Sparks: Russell Mael (vocals); Ron Mael (keyboards, programming).
Personnel: Dean Menta (guitars); Tammy Glover (drums).
Audio Mixers: Ron Mael; Russell Mael; John Thomas .
Bookended as it is by Russell Mael's wordless chorale vocals that help kick off the opening "Intro" and which recur in the soothing but strange conclusion to the final song, "Likeable," not to mention similar moments throughout the album, it's almost too easy to summarize Exotic Creatures of the Deep as Sparks' most involved tribute to the Beach Boys, late-'60s version. But as with nearly everything the band's ever done, one can't sum up an album quite as simply as that, and Exotic Creatures, if not as completely explosive as Hello Young Lovers at its heights, finds the rude creative health of the Maels still firing on all cylinders. The amalgam of orchestrations, feedback, and a new millennium's electronics evident in recent releases often sounds all the more integrated here, readily heard on the post-one-night-stand scenario lead single "Good Morning." Similarly, multi-part arrangements recur on efforts like "Strange Animal" and the outrageous "(She Got Me) Pregnant." That all said, the other key element to Sparks' continued success -- Ron Mael's catchy melodies and utterly skew-whiff take on humanity and its foibles -- equally holds sway, and if time lends some inevitable familiarity to the tropes, the variations are still strong enough to work wonders. The simmering political discontents that had already popped up in the Maels' 21st century work crystallize with "Let the Monkey Drive," a slam on a certain 43rd president with some of Ron's angriest piano parts, while they tip their hat to a noted disciple with "Lighten Up, Morrissey" (actually meant to be a portrayal of a despairing man whose girlfriend is so obsessed with said singer that their relationship is on the rocks). Compared to Hello Young Lovers, Exotic Creatures does sound a little starker at points, but it's often also subtler and slyer, tempering bombast in favor of sprightly but also uneasy melodies on songs like "The Director Never Yelled 'Cut'." Perhaps the most emblematic song of the whole album is a swaggering electro-glam stomp, at once reminiscent of their early English heyday and perfectly in sync with the post-schaffel pop universe, with a killer vocal performance by Russell topped by his intoning of the song title in the chorus -- "I Can't Believe That You Would Fall for All the Crap in This Song." ~ Ned Raggett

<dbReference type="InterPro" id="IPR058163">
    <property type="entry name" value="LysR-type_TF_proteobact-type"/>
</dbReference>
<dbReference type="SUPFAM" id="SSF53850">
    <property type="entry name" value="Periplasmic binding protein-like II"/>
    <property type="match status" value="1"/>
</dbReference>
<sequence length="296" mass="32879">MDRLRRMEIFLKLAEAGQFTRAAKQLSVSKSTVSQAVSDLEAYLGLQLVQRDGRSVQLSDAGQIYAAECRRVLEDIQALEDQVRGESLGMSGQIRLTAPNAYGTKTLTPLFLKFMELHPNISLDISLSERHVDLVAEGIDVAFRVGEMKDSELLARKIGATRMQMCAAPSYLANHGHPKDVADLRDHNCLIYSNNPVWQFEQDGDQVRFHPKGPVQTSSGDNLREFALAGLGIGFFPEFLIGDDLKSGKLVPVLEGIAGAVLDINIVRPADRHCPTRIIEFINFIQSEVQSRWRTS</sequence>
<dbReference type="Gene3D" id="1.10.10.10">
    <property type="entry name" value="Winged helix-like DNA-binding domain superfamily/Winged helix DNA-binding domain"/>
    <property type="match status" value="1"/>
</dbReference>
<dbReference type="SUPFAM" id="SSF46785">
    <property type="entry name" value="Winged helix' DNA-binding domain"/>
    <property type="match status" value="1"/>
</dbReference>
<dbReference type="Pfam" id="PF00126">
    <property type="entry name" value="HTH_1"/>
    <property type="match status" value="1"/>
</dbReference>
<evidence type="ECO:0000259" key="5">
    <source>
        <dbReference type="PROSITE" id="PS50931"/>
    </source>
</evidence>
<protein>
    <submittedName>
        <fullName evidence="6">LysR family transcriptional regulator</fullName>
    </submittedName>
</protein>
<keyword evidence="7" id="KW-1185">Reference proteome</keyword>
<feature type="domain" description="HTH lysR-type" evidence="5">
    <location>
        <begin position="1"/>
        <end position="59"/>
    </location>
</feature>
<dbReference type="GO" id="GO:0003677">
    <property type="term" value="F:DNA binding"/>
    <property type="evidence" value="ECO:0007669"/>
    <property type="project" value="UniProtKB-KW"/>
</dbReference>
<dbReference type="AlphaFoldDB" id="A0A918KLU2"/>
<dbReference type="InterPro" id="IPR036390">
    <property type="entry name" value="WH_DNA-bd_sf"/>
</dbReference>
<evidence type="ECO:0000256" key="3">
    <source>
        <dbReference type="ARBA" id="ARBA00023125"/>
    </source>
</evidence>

Spin (p.93) - 3.5 stars out of 5 -- "Russell Mael warbles falsetto witticisms while keyboardist Ron overdubs himself into digitized mini symphonies, sometimes adorned by metal-guitar riffage."
Record Collector (magazine) (p.98) - 4 stars out of 5 -- [A]nother fine example of their crowd-splitting showmanship....[With] the buoyant 'Good Morning' and the rocking and wry 'Lighten Up Morrissey'..."